• Joel Friedlander

      Thank you, Joan. You obviously have a lot to offer and your readers will be grateful you now have more time to devote to publishing. If you run into any rough spots, leave a question on the blog and I’ll try to help. I deeply appreciate your readership here as we explore all these changes together.

  5. Judith Briles

    As a huge advocate of the independent publishing route … I love the idea of the blog as a daily (or weekly .. or monthly) magazine article… actually, they’ve morphed quite a bit over the year–reminds of my 10 years as a columnist for the Business Journals. Let’s encourage … actually, I demand it, that out self-publishers embrace the art of editing…get help and eyes here. My concern is that with the massive e-volution, the pollution factor is too huge to ignore.

    I just came from a 4 day conference. The mini-book, less than that 100 pages–mostly double spaced, loosely layed out looked fairly pathetic. The vanity press of today. Participants were encourage to combined all their blogs, their articles and create “the book.” They were being touted as “business cards”–my response to several of the “proud” owners of 2000 each was: if this is your business card, don’t you want it to look and read its best?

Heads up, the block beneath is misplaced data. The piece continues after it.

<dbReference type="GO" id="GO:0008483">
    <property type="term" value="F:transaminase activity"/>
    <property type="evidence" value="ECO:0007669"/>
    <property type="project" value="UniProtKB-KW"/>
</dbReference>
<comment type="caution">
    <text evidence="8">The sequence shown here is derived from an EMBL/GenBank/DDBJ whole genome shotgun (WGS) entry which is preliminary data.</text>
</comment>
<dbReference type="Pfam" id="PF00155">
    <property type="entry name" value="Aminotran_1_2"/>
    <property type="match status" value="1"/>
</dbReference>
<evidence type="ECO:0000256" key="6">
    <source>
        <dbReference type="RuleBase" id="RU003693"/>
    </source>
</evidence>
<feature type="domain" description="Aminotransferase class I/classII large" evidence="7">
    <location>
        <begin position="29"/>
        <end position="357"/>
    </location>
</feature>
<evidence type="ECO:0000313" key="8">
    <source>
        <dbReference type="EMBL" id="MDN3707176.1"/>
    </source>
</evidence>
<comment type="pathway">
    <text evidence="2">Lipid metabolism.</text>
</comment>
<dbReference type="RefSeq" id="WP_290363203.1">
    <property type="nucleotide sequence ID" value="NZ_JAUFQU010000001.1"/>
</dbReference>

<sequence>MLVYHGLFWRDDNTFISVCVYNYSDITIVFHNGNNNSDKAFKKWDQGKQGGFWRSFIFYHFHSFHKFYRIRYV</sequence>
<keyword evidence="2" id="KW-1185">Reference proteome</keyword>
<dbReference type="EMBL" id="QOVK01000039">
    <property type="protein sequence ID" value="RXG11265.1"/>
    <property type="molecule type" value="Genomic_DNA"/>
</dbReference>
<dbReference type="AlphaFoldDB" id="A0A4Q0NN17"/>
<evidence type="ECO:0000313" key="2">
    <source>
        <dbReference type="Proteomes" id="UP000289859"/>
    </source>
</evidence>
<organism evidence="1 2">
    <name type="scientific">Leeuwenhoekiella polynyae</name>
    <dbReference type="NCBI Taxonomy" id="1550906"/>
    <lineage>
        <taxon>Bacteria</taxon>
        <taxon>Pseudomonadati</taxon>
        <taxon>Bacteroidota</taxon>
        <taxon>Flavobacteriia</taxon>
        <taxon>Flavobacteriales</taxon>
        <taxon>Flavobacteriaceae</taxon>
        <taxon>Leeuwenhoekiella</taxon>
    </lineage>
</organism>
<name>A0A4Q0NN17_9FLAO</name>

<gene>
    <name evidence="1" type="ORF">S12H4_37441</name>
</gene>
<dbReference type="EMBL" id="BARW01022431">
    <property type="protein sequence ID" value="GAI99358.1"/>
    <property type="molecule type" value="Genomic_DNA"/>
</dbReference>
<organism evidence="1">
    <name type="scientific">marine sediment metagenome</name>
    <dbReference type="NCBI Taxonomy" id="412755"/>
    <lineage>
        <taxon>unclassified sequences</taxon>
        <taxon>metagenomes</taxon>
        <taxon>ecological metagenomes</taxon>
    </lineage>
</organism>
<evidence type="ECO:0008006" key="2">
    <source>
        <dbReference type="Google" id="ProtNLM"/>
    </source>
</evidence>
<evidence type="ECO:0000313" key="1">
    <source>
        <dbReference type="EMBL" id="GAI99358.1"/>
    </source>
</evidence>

Blogs, and articles, are a fabulous starting point. All books have beginnings–and middles–and ends … just as a great blog does.

  6. Andrea Bandle

    Interesting article. I appreciate the historical references and your struggles to remain independent when it was not a popular choice. It’s always inspiring to see the journey of an entrepreneur.

    Regarding blogging, I think depending on the style and genre, I consider many blogs to take on another publishing tradition: the newspaper and magazine. Many blogs remind me of the standard Opinion Section, with the comments making up the Letters to the Editor. Blogs can also be the new advice columns. Remember Dear Abby?

    • Joel Friedlander

      Andrea, I think you are right, and over the two years I’ve been blogging I frequently think of the blog as a kind of one-article-per-day magazine, and it also bears a strong resemblance to the op-ed page of a newspaper.

  7. Robert Francis


    It was interesting to hear about your experiences in the 80s, and your point that “like many other self-publishers, I made lots of ­efforts to appear to be an actual small independent publisher”.

    I assumed that this only began to happen more recently, and mainly with the web. But it makes sense that it’s a long-standing practice.